by Rabbi N. Waxman
Translated by Yocheved Klausner
As far as it is known, in 1847 the Jewish community in Halusk numbered 3,148 souls. I the past, the town, located near the river Petitz, was named Halusk Dombrovitzki.
In 1897 the number of residents was 5,328, including 3,801 Jews. The town had 2 Pravoslav (Orthodox) churches, one Catholic Church, one synagogue and 5 prayer houses, a general elementary school, a Jewish school, a school for girls.
There were 3 tanneries and 22 shops.
Halusk is mentioned in documents from the XV century. It is mentioned that in 1508, the Prince Michael Galinski held negotiations with various emissaries.
From the Brookhaus-Efron Jewish-Russian General Encyclopedia.
by Rabbi N. Waxman
Translated by Yocheved Klausner
The rabbi R'Baruch-Ber Leibowitz was born around 5630 (1870) in Podlivtza in the suburbs of Slutsk and married the daughter of Rabbi R'Avraham Yitzhak Halevi Zimmerman, the rabbi of Halusk.
When his father-in-law was appointed Rabbi of Krementchug, R'Baruch-Ber took his place in Halusk. Although during his young years, as he studied with Rabbi Soloveitchik at the Volozhyn Yeshiva he was already famous as a great genius and a deep thinker, when he became rabbi and obtained the right to make decisions he was very fearful and strict with himself in matters of prohibition and permission. When a woman came to him with a question [she'ela] he would try to evade the question and postpone it for a day or two, finally sending her to the other rabbi, R'Shmuel Paritzer, the rabbi of the Hassidim in Halusk.
Many legends were told in town about R'Baruch-Ber's boundless innocence and his remoteness from the facts of life; here are two of the most famous and characteristic: at the beginning of his service in town, a woman came with a chicken in her bag and asked him what to do a needle was found in the gizzard [pupik in Yiddish] of the chicken was it kosher and fit to cook and eat? R'Baruch-Ber, who knew all the laws by heart but didn't know the names of the innards of a chicken, didn't understand where exactly the needle was found. He asked one of the students and received the correct answer. The Rabbi said Ah! and solved the problem.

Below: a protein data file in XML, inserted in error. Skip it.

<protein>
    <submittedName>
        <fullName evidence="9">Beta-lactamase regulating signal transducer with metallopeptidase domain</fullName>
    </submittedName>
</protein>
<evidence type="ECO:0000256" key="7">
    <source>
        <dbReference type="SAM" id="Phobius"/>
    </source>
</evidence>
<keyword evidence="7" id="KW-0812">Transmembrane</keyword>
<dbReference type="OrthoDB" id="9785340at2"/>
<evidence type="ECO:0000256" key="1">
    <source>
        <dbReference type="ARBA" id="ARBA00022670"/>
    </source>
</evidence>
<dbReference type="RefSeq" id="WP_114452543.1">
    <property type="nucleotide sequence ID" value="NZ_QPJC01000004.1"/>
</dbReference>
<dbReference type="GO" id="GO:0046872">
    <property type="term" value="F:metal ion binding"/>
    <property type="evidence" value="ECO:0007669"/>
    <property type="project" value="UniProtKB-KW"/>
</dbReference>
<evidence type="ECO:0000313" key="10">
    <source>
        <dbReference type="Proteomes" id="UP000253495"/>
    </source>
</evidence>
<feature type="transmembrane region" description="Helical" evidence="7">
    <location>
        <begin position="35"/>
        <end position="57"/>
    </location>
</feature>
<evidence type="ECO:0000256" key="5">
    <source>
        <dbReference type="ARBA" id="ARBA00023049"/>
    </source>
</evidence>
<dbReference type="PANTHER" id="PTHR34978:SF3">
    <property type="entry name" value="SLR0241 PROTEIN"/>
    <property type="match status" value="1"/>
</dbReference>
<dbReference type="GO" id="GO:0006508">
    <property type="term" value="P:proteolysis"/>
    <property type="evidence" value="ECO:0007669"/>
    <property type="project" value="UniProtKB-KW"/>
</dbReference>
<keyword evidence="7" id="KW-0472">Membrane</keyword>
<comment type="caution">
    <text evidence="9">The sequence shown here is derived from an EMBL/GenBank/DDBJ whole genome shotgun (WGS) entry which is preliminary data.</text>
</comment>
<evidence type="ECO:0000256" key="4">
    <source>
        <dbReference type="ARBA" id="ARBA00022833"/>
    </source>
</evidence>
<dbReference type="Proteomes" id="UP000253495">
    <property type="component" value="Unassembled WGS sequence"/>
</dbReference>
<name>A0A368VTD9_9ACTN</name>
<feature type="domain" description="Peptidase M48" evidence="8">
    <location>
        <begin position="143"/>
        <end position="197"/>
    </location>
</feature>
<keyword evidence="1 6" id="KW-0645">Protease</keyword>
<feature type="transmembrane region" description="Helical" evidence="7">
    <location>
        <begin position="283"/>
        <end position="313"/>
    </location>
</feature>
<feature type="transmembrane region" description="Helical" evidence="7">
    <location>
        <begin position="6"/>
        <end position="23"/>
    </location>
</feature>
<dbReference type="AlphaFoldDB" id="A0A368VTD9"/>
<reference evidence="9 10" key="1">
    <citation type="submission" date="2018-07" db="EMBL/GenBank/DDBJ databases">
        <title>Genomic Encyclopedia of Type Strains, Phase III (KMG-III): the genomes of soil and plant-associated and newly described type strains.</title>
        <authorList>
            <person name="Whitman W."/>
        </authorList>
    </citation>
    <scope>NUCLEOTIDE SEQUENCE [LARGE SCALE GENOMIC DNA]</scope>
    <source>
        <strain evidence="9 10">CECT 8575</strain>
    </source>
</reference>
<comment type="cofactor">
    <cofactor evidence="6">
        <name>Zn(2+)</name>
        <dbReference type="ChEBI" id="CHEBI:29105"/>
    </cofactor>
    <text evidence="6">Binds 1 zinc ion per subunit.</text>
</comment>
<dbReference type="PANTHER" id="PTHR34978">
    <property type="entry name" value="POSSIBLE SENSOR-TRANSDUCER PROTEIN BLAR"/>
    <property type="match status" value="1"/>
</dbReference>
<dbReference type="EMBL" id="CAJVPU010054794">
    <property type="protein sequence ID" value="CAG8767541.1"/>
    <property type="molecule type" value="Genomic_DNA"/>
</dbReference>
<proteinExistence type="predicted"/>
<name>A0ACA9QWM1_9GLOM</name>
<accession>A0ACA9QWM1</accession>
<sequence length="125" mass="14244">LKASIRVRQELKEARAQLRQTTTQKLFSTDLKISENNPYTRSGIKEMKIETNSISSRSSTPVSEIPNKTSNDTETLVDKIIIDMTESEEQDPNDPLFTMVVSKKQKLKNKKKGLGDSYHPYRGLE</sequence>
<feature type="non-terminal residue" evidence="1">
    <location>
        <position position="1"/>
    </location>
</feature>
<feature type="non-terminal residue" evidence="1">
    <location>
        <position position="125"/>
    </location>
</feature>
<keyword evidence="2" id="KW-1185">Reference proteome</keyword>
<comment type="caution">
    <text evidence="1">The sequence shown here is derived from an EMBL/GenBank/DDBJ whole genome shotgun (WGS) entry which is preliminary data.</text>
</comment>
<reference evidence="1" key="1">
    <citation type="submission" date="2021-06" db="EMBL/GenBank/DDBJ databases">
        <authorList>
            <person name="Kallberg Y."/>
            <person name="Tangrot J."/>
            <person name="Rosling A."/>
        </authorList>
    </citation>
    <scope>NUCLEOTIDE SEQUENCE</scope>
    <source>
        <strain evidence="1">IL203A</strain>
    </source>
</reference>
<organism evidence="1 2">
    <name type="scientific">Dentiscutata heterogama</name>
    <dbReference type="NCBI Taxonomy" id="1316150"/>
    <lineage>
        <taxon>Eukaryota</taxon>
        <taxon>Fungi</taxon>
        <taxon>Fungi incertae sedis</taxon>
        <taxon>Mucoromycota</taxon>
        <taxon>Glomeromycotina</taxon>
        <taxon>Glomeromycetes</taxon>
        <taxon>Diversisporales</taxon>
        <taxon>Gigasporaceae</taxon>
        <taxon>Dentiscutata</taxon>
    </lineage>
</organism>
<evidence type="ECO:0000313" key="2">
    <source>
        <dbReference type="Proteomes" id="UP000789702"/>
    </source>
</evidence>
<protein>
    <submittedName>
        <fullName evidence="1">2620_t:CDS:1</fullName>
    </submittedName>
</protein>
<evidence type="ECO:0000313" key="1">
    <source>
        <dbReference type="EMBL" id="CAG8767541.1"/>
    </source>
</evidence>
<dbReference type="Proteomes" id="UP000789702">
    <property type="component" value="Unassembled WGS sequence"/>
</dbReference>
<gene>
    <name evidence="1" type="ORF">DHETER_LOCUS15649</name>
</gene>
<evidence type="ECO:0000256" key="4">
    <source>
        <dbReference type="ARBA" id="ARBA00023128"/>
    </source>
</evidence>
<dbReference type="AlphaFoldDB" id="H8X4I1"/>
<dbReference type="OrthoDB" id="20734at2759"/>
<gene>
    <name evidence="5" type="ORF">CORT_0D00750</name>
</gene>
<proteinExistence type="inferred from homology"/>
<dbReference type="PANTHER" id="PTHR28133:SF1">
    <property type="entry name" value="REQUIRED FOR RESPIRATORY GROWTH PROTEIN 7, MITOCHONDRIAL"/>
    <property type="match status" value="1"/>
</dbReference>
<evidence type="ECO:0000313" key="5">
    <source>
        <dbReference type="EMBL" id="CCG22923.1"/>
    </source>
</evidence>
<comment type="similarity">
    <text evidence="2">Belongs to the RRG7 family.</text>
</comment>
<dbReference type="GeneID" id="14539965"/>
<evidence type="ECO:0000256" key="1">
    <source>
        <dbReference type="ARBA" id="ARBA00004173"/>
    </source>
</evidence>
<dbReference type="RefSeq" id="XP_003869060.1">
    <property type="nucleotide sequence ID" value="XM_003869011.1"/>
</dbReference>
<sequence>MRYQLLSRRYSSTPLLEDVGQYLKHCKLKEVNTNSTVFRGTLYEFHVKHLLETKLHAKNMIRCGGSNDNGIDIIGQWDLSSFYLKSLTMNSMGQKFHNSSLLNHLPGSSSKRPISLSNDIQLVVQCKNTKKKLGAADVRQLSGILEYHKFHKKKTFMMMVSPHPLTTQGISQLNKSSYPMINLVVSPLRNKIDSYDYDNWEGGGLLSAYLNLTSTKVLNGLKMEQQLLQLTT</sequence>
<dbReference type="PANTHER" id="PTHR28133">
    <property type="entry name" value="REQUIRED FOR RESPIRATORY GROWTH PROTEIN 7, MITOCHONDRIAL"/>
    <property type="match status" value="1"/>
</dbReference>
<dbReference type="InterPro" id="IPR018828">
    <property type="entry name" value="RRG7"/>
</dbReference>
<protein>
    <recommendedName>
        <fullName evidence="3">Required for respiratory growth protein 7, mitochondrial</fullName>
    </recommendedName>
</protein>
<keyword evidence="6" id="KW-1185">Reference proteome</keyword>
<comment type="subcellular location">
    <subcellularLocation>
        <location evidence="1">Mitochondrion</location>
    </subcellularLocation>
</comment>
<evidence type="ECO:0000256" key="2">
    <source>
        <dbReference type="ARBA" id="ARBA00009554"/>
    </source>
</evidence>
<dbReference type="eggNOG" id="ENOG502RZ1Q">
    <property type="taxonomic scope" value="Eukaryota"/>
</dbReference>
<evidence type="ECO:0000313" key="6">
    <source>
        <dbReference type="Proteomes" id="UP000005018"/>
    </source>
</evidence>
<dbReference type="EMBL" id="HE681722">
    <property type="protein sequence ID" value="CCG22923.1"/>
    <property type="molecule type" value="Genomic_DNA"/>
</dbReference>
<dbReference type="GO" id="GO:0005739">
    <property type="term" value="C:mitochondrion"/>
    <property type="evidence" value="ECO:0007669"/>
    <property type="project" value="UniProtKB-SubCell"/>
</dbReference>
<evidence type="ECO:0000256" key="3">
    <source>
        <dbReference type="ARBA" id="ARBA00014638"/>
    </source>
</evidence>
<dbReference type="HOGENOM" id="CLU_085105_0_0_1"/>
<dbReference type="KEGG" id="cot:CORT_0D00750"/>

One of his students went to see someone's daughter for the purpose of a shiddukh [match]. As he returned, the rabbi asked what he thought and the man answered that she was not beautiful and elegant enough. R'Baruch-Ber wondered and said: As far as I know, only the Etrog [the citrus-fruit, used on the holiday of Sukkot for blessing] should be beautiful and elegant [mehudar] for a woman the Torah does not say that she must be so
There was no limit to his love of the Torah and he became famous in that respect, and a group of young men gathered around him and drank his words with thirst.
|The Rabbi R'Baruch-Ber Leibowitz, head of the Yeshiva Knesset Bet-Yitzhak|
Their sustenance came mostly from Eating Days [a custom by which poor Yeshiva students were eating each day of the week in the home of one of the wealthy families in town; for the students it was real support, and for the families it was an honor, mostly]. R'Baruch-Ber himself, who was also the Rabbi of the town, ate the food that his parents brought him every week from their village, on a cart. His meager means did not allow him to seek out excellent young men and make them study the Torah in the Yeshiva, and whenever he discovered such a young man he made every effort to take him in.